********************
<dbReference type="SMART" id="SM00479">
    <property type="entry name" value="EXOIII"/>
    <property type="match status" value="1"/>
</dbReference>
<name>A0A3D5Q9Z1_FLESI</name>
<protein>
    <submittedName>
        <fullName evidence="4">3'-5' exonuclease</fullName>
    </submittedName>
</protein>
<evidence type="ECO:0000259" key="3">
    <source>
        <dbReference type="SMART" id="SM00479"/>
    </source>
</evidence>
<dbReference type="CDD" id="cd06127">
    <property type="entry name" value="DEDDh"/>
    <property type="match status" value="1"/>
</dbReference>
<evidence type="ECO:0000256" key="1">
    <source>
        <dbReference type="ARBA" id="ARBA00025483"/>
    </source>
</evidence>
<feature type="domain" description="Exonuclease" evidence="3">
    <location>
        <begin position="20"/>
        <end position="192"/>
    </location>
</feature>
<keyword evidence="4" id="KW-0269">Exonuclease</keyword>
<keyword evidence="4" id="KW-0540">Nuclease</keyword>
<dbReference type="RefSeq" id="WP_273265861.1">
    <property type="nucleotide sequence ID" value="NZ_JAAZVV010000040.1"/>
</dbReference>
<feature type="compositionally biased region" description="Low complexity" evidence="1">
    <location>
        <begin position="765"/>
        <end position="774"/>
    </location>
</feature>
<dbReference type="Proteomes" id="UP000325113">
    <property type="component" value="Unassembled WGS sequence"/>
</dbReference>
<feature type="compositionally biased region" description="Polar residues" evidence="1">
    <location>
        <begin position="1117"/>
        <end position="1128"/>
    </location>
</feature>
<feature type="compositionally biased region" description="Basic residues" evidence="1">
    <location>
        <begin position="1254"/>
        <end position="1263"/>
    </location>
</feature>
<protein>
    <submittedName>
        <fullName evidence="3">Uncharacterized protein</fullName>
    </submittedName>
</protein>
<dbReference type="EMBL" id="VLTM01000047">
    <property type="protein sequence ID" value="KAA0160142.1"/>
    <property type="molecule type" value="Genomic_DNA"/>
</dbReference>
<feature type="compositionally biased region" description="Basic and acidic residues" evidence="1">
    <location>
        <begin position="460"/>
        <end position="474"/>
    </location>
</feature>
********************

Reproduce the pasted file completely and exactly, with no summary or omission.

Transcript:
<dbReference type="SMART" id="SM00479">
    <property type="entry name" value="EXOIII"/>
    <property type="match status" value="1"/>
</dbReference>
<name>A0A3D5Q9Z1_FLESI</name>
<protein>
    <submittedName>
        <fullName evidence="4">3'-5' exonuclease</fullName>
    </submittedName>
</protein>
<evidence type="ECO:0000259" key="3">
    <source>
        <dbReference type="SMART" id="SM00479"/>
    </source>
</evidence>
<dbReference type="CDD" id="cd06127">
    <property type="entry name" value="DEDDh"/>
    <property type="match status" value="1"/>
</dbReference>
<evidence type="ECO:0000256" key="1">
    <source>
        <dbReference type="ARBA" id="ARBA00025483"/>
    </source>
</evidence>
<feature type="domain" description="Exonuclease" evidence="3">
    <location>
        <begin position="20"/>
        <end position="192"/>
    </location>
</feature>
<keyword evidence="4" id="KW-0269">Exonuclease</keyword>
<keyword evidence="4" id="KW-0540">Nuclease</keyword>
<dbReference type="RefSeq" id="WP_273265861.1">
    <property type="nucleotide sequence ID" value="NZ_JAAZVV010000040.1"/>
</dbReference>
<feature type="compositionally biased region" description="Low complexity" evidence="1">
    <location>
        <begin position="765"/>
        <end position="774"/>
    </location>
</feature>
<dbReference type="Proteomes" id="UP000325113">
    <property type="component" value="Unassembled WGS sequence"/>
</dbReference>
<feature type="compositionally biased region" description="Polar residues" evidence="1">
    <location>
        <begin position="1117"/>
        <end position="1128"/>
    </location>
</feature>
<feature type="compositionally biased region" description="Basic residues" evidence="1">
    <location>
        <begin position="1254"/>
        <end position="1263"/>
    </location>
</feature>
<protein>
    <submittedName>
        <fullName evidence="3">Uncharacterized protein</fullName>
    </submittedName>
</protein>
<dbReference type="EMBL" id="VLTM01000047">
    <property type="protein sequence ID" value="KAA0160142.1"/>
    <property type="molecule type" value="Genomic_DNA"/>
</dbReference>
<feature type="compositionally biased region" description="Basic and acidic residues" evidence="1">
    <location>
        <begin position="460"/>
        <end position="474"/>
    </location>
</feature>